Faith in God binds us to each other in a way that no other belief can. In The Hill,[3] a political magazine in Washington D.C., Erwin M. Hawley also hails Luther’s “faith life” perspective in facing this COVID-19 pandemic. Such faith bears suffering with another because God bears with us in suffering too. What a way to live! This perspective value the lives of others as precious, even when sick or dying, because God values us as His created and redeemed people. What a way to face the fear of COVID-19! Does faith in God, trust in God, and belief in God as the ultimate “higher authority” change the way we live for each other? Yes, and for the better! In fact, I say there is no other “higher authority” that will do, especially in these days of COVID-19.

The Rev. Dr. Gregory Seltz is the executive director of the Lutheran Center for Religious Liberty.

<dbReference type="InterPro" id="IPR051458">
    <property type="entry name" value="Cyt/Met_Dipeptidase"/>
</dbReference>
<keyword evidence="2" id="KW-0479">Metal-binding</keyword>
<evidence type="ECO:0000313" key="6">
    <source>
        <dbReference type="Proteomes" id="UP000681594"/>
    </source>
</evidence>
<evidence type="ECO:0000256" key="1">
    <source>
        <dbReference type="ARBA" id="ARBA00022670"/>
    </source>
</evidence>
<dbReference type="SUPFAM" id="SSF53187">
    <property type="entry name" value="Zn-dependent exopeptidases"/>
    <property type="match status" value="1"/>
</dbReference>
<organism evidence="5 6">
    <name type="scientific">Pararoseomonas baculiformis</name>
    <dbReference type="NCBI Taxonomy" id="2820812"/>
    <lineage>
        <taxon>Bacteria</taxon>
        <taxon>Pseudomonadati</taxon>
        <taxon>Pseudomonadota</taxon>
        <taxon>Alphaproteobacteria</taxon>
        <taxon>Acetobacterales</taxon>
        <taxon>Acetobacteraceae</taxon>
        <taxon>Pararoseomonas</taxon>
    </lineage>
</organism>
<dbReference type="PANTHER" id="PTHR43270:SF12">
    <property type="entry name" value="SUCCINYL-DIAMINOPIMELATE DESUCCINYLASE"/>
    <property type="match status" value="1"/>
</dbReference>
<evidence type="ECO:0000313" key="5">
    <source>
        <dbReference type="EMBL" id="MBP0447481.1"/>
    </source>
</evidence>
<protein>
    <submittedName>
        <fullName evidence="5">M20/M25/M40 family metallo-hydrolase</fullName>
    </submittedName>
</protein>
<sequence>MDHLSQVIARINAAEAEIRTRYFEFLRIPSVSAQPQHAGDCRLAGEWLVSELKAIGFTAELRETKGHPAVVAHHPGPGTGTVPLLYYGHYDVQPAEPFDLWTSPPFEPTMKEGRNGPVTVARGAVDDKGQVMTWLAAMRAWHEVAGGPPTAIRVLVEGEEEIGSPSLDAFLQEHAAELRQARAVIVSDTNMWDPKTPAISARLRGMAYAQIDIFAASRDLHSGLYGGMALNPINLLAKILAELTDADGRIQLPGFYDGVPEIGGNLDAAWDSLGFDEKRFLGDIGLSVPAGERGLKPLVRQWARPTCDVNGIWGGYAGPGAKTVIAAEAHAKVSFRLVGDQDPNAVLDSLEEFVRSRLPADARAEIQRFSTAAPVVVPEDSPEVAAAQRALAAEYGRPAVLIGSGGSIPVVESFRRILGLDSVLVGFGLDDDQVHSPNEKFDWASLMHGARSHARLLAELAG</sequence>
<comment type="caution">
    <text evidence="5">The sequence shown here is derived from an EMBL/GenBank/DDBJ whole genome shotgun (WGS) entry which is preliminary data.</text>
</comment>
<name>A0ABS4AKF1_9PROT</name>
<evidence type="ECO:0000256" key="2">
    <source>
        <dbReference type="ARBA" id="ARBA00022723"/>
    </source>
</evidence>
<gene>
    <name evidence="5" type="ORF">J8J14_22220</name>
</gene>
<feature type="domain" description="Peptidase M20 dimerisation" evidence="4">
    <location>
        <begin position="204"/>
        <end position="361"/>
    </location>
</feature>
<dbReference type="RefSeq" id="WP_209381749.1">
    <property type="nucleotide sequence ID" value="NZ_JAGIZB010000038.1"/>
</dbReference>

Be Informed

Children need a mom and a dad. Author Suzanne Venker explains why boys especially need the steady hand of both to thrive in life.

Be Equipped

Dr. Anthony Esolen offers solid insight on love, marriage, and what to look for in a spouse.

 

Be Encouraged

“The God of peace, who brought again from the dead our Lord Jesus Christ, by the blood of the eternal covenant, that great shepherd of the sheep, establish you in everything good for the working of His will in whom God is well pleased; to whom be glory forever and ever. Amen.” – Rev. Dr. Matthew C. Harrison, president, The Lutheran Church—Missouri Synod

 

[1] https://www.westernjournal.com/god-not-gov-cuomo-tries-steal-glory-god-flattening-curve/

[2] https://www.patheos.com/blogs/chorusinthechaos/martin-luther-and-the-black-plague/

[3] https://thehill.com/opinion/white-house/488675-the-plague-coronavirus-and-martin-luther-why-they-all-matter-now